Building a Startup
In 2010, near the bottom of the real estate market, Dan and Sara Roselli sunk $8 million into a pre-foreclosed building at Third and Church streets uptown with the help of federal stimulus money. The five-story building was built in 1928 as a showroom for Packard automobiles. The Rosellis, former corporate execs turned entrepreneurs, were determined to open what Dan calls Charlotte’s “first home for entrepreneurs to share skills and business opportunities.” In simpler terms, a hub for startups. Two years later, the vision, called Packard Place, is on its way to reality. “Think of a room,” Roselli says. “It has entrepreneurs, it has capital, it has research, it has people who want to mentor. What Packard Place did, in a way, is flip the light switch in the room on.” —R. T.
This gathering space doubles as the lobby. Tenants can avail themselves of the free coffee and Wi-Fi. But, even cooler, anyone in the startup world is welcome to drop by for a cuppa. The idea is to create community and prompt chance encounters that just might lead to the next big idea.
This patio overlooks Church Street and is home to weekly happy hours and Panthers tailgate parties.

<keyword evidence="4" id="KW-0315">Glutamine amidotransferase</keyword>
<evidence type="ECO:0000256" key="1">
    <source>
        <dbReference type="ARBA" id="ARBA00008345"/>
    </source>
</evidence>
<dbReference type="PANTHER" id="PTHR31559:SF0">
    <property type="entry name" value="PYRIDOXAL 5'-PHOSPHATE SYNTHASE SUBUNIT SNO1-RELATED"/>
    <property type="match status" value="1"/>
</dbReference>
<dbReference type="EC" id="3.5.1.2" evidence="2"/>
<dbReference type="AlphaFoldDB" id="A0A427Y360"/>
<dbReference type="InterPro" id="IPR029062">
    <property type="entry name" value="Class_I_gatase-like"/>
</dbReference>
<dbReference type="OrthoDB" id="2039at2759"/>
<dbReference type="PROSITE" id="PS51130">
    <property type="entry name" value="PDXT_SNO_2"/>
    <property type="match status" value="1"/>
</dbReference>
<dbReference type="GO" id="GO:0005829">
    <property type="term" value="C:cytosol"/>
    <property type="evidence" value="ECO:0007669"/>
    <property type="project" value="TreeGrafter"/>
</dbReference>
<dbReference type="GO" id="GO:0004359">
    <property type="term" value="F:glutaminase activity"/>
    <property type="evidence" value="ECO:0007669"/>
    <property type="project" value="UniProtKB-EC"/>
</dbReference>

Occupying the entire ground floor, The Garage, a nonprofit, consists of the Cyber Cafe, Queen City Forward, an art gallery, and plenty of common space. Roselli says it’s hosted more than ninety startup-related events, all at no cost. Small offices are available on a month-to-month basis for $750. The first tenant, a video email startup called MailVU, has already "graduated" to a larger space upstairs.
Queen City Forward
Located on the ground floor, Queen City Forward is a nonprofit that aims to foster social entrepreneurship in the Charlotte area. More than twenty small startup organizations—for-profit and nonprofit—are members of QCF. Any of them can rent a desk in the QCF space, or just borrow a desk or conference room for a few hours. Again, the goal is to facilitate chance encounters.
Located on the second floor, RevTech is an incubator for tech startups. Once accepted, companies share 6,000 square feet of space—free—for three months, during which they are paired with mentors. Seven companies were in the first class this summer. In early October, all seven had the chance to present to a room full of potential investors.
An event space used by tenants, it served as the temporary home for the PPL, a gathering place for independent media during the Democratic National Convention. Roselli hopes to fill the space with office tenants.
Functioning much like RevTech Labs, this third-floor space is for early-stage energy companies, although some non-energy companies are tenants as well. Duke Energy is a sponsor.
During the Democratic National Convention, Politico took over the entire fifth floor, holding daily breakfasts and nightly parties. Nancy Pelosi was heckled when she stopped by to be interviewed. Roselli plans to move Red F, the marketing firm he runs with his wife, Sara, into the space. It currently occupies part of the fourth floor.